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  • Author or Editor: Leo Egghe x
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Abstract  

This article calculates probabilities for the occurrence of different types of papers such as genius papers, basic papers, ordinary papers or insignificant papers. The basis of these calculations are the formulae for the cumulative nth citation distribution, being the cumulative distribution of times at which articles receive their nth(n = 1,2,3,...) citation. These formulae (proved in previous papers) are extended to allow for different aging rates of the papers. These new results are then used to define different importance classes of papers according to the different values of n, in function of time t. Examples are given in case of a classification into four parts: genius papers, basic papers, ordinary papers and (almost) insignificant papers. The fact that, in these examples, the size of each class is inversely related to the importance of the journals in this class is proved in a general mathematical context in which we have an arbitrary number of classes and where the threshold values of n in each class are defined according to the natural law of Weber-Fechner.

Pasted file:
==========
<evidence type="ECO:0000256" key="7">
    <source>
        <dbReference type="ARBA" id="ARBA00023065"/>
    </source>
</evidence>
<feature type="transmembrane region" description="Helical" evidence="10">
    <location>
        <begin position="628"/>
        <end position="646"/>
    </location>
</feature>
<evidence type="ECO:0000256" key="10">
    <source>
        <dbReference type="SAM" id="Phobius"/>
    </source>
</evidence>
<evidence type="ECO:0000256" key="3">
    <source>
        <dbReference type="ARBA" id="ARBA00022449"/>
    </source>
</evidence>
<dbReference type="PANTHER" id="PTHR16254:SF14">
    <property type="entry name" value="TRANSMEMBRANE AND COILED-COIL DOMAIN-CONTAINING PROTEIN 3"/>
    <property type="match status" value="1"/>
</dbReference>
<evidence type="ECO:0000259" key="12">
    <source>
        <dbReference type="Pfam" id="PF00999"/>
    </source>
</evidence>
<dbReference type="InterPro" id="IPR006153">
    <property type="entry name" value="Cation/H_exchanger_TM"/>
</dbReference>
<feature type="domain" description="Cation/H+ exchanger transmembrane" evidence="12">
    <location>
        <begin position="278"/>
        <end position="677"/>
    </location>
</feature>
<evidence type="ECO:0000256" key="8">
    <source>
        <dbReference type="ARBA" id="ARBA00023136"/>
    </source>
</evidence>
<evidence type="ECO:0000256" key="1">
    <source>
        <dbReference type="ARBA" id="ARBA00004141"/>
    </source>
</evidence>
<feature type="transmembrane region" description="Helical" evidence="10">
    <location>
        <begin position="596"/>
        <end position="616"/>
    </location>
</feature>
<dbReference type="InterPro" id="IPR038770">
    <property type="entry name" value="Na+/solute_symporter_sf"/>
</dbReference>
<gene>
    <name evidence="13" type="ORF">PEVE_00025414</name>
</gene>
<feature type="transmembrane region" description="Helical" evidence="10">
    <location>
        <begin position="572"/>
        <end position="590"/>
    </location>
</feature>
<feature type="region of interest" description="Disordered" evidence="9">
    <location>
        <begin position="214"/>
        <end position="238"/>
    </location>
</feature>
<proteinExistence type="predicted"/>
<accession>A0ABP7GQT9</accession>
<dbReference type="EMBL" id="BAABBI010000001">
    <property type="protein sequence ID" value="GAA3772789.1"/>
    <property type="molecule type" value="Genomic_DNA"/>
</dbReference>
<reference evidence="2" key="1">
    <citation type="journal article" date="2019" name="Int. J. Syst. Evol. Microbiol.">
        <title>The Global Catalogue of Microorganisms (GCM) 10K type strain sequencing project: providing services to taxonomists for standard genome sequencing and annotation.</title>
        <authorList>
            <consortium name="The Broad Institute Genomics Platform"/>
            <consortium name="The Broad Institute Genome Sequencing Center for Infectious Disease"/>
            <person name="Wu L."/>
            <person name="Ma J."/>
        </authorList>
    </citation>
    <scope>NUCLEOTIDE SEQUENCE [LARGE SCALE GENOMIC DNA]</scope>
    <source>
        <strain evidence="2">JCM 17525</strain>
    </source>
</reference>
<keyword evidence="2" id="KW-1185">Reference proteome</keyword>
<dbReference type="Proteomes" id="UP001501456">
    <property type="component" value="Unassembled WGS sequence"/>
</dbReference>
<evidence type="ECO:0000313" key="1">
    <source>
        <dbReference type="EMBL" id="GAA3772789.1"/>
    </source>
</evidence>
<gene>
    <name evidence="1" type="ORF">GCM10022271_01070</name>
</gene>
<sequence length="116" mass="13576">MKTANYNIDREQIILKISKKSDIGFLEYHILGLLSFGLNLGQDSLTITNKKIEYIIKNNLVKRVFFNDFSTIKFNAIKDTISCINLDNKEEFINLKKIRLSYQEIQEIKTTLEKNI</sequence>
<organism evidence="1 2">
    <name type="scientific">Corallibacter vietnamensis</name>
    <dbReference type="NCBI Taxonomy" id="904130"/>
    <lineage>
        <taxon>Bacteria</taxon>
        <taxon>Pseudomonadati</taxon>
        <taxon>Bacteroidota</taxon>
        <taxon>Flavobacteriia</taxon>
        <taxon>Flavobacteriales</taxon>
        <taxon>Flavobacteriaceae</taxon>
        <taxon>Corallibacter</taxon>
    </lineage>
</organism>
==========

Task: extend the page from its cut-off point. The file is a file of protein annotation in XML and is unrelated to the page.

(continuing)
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Abstract  

The following problem has never been studied : Given A, the total number of items (e.g. articles) and T, the total number of sources (e.g. journals that contain these articles) (hence A>T), when is there a Lotka function.

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Abstract  

From a list of papers of an author, ranked in decreasing order of the number of citations to these papers one can calculate this author’s Hirsch index (or h-index). If this is done for a group of authors (e.g. from the same institute) then we can again list these authors in decreasing order of their h-indices and from this, one can calculate the h-index of (part of) this institute. One can go even further by listing institutes in a country in decreasing order of their h-indices and calculate again the h-index as described above. Such h-indices are called by Schubert [2007] “successive” h-indices. In this paper we present a model for such successive h-indices based on our existing theory on the distribution of the h-index in Lotkaian informetrics. We show that, each step, involves the multiplication of the exponent of the previous h-index by 1/α where α > 1 is a Lotka exponent. We explain why, in general, successive h-indices are decreasing. We also introduce a global h-index for which tables of individuals (authors, institutes,...) are merged. We calculate successive and global h-indices for the (still active) D. De Solla Price awardees.

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Abstract  

This paper studies four different h-index sequences (different in publication periods and/or citation periods). Lotkaian models for these h-index sequences are presented by mutual comparison of one sequence with another one. We also give graphs of these h-sequences for this author on which a discussion is presented. The same is done for the g-index and the R-index.

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